Sit and Stay Awhile …

The Tower Hill Gardeners have been volunteering in the Garden since 2012; planting, weeding, pruning, deadheading and raising money for special projects.  Early on, it became obvious that there weren’t enough places to sit down and relax in the Garden other than on the grass or stone walls.

Last year we had the opportunity to do something about that.  First, we acquired and assembled eight Muskoka chairs to scatter around the Garden.

With the support of the Town, we also ordered four memorial benches that arrived during the winter and have been installed around the pond.  These benches have been dedicated through generous donations in memory of people who have had a significant connection to the Tower Hill Heritage Garden or Horticulture in the area.


The benches are quite comfortable and offer different views around and overlooking the pond.

And the chairs are scattered about in pairs.  Four are looking out over the harbour …

And the others are in the Habitat Garden …

and close to the base of the Tower.

These are a great addition to the picnic tables that were already there and so now you can bring a book and choose a place either in the sun or shade and stay awhile.  The Muskoka Chairs are comfy enough that you might even doze off while listening to the sounds of the Garden.


2016 Highlights

2016 was our fifth gardening season at Tower Hill.  Winter seemed like it would never end but we started our season at the end of April as usual.


We were disappointed by some vandalism over the winter to the Ranger Cabin as well as to the rocks surrounding the base of the Tower.

img_0524But we were not deterred and got right to work cleaning up leaves, beds and the pond.


It was a cold grey day, but  the daffodils and primroses were blooming.



Before long the grass was green and spring was in full bloom.


The end of May brought the early irises and lilacs.



We learned in early May that our application for funding by TD Friends of the Environment had been approved and so we ordered plants and got to work.


We hosted another Garden Days event in late June.




Summer brought heat and drought and many hours of watering.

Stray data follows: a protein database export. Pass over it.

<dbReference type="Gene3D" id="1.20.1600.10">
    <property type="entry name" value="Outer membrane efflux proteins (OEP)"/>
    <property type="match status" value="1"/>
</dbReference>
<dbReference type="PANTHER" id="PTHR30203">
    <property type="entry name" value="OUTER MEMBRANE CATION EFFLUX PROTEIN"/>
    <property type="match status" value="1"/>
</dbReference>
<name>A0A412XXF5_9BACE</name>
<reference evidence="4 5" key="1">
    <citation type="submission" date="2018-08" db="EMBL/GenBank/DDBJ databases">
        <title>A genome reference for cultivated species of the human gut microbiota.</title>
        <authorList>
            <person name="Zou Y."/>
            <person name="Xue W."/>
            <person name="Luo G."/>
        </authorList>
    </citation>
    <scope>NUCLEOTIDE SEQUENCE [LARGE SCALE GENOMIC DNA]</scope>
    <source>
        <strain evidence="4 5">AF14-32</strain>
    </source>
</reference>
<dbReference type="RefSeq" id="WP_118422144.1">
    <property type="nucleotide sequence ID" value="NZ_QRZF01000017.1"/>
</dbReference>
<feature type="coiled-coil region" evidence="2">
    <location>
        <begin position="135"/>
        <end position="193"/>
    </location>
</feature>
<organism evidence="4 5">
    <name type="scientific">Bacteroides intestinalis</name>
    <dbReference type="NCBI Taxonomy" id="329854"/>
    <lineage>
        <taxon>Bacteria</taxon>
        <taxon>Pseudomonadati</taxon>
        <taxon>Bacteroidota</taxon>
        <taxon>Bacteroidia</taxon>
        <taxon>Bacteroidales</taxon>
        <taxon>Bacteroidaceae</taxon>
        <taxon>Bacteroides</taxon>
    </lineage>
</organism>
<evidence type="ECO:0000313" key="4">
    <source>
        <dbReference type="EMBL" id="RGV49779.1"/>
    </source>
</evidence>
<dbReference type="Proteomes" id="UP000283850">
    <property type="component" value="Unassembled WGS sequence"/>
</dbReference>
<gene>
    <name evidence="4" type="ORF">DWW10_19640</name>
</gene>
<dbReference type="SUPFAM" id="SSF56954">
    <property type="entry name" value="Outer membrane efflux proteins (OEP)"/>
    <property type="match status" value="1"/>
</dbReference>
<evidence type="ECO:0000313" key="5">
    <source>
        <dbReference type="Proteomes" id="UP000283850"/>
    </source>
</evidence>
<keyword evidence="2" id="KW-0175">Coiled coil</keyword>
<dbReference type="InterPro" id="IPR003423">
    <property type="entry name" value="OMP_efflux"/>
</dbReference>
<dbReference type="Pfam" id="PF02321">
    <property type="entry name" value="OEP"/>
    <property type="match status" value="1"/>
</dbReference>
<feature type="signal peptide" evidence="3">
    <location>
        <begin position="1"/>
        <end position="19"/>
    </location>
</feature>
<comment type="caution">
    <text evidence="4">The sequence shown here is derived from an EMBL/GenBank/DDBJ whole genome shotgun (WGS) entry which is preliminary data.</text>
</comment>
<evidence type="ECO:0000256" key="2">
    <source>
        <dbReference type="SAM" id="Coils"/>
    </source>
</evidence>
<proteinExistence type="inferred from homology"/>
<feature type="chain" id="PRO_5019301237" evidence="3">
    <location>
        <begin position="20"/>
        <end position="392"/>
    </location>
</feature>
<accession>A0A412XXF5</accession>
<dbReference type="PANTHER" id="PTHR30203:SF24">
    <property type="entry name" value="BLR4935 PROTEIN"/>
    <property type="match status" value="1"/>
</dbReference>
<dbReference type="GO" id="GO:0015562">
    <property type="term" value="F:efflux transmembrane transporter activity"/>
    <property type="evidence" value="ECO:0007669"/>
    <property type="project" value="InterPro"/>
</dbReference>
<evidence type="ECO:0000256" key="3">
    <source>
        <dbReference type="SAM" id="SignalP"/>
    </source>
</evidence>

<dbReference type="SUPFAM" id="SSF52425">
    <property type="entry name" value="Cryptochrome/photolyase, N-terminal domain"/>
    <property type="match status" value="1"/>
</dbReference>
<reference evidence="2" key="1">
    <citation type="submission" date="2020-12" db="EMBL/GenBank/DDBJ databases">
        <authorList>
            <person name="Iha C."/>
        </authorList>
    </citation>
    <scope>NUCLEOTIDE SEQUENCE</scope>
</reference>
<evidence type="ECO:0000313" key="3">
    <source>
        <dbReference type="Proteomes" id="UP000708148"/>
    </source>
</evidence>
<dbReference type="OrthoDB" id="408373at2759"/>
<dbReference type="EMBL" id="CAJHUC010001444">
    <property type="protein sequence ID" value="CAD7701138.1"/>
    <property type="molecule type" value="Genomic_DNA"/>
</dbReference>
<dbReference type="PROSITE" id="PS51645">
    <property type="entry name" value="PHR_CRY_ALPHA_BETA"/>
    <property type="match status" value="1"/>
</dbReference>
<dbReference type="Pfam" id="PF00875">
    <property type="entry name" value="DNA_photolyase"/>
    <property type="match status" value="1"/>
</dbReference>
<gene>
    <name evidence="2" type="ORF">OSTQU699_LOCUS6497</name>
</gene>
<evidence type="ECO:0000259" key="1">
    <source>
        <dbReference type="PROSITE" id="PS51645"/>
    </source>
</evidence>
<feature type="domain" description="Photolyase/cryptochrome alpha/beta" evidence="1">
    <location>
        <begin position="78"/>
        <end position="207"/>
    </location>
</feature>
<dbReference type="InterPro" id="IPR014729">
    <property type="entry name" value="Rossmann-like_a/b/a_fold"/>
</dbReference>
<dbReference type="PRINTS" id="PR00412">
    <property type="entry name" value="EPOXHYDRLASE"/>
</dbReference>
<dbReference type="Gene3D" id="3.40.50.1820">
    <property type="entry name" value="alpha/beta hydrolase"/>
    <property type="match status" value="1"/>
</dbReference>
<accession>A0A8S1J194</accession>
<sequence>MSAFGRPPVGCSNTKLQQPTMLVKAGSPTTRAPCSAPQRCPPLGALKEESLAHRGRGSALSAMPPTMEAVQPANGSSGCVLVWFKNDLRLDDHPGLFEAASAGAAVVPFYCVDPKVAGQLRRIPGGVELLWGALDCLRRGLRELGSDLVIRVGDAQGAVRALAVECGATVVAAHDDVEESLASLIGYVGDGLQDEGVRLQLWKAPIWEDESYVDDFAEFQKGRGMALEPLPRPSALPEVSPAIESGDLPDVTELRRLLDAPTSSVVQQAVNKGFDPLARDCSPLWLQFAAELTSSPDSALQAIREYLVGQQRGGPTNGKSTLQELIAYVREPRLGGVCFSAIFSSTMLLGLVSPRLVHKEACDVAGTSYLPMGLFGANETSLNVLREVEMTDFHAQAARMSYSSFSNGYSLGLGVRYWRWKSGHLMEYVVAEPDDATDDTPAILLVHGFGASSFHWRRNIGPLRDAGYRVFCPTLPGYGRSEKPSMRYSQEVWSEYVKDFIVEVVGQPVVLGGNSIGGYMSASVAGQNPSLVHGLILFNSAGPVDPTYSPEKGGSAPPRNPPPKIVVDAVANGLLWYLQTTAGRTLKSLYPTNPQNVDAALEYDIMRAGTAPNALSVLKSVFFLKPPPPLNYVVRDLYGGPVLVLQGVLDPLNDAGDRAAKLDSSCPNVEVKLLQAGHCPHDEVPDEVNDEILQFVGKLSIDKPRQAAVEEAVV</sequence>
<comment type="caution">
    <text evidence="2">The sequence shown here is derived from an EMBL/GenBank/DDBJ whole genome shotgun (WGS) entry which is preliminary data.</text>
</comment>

But there were flowers everywhere … our best season yet!





We went on our annual Muskoka Garden Centre crawl in early September.


But made sure we had time to clean the flagstone path for a wedding,


That took place at the sundial and was almost rained out!


By fall the grass was green again and as the flowers faded, we barely noticed.



And we declared the gardening season over on a beautiful day in late October.


We got together a month later for our Annual Potluck,



and then officially closed the year with our Winter Solstice on Tower Hill Celebration.  There was no snow the day we decorated, but a week or so later there was a dusting of snow.


and by the 18th, we were buried and just about froze as we gathered round the fire at sunset.


Now we wait patiently for our chance to get over there and take down the decorations!





Time flies!

It seemed like winter would never end but the snow finally melted and we started our spring cleanup on April 27th.


We got the leaves cleaned up rickety split and the following week the grass was green and the first flowers of spring were there to greet us.


Daffodils and primroses are reliably first.


We had only just started and took a week off.  Remember what we say about all work and no play?  Four of us joined a Master Gardener group from the Port Hope area for a bus trip of the Brandywine area of Pennsylvania and Delaware.  What an amazing three jam packed days of visiting world class gardens!

Here we are checking out azaleas bigger than we are at Winterthur

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and the most amazing “green” public washrooms at Longwood Gardens.

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Now we’re back home getting geared up for a very busy season.  We’re making plans for our Garden Days event in June and hope to start planting our Wildlife Habitat Demonstration Garden in the next couple of weeks. Tomorrow we’ll be helping Town Staff get the pond cleaned out and up and running .


We won’t have flower borders like Longwood’s any time soon, but we can always dream!

Lighting up the Garden

The Tower Hill Gardeners got together for one last workday and created some holiday magic in the Garden. We’re getting ready for the Winter Solstice Event we are co-hosting on Sunday, December 20th.


Twinkle lights in the pine tree,

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Garland on the cabin and gold balls in the oak tree,


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and presto … Christmas magic!


No skating on the pond this year, but look at the reflection of the lights in the still, black water!


We went all out and put a Christmas tree on the big porch and the policeman is in the spirit too!


Join us on the 20th for some family fun and gather around our Winter Solstice bonfire to celebrate the longest night of the year and encourage the sun on its journey towards spring and summer!

Check our Events page for more details!



Creating a Lilac Walk – Part 2 – Planting Leonard’s Lilacs

We were delighted with how all the new lilacs (purchased with our OHA  special project grant) did through the summer. We had to water them during the dry spells, but by fall they were all established and our “Boomerang” managed to come back with one lonely bloom in the middle of September.

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We made the decision in the springtime to wait until the fall to transplant Leonard’s Lilacs to a permanent home in our garden.  The “Agincourt Beauty” had huge blossoms and was really thriving …

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but the only example of “Slater’s Elegance” was really struggling.  The healthy branches had put out some amazing white flowers,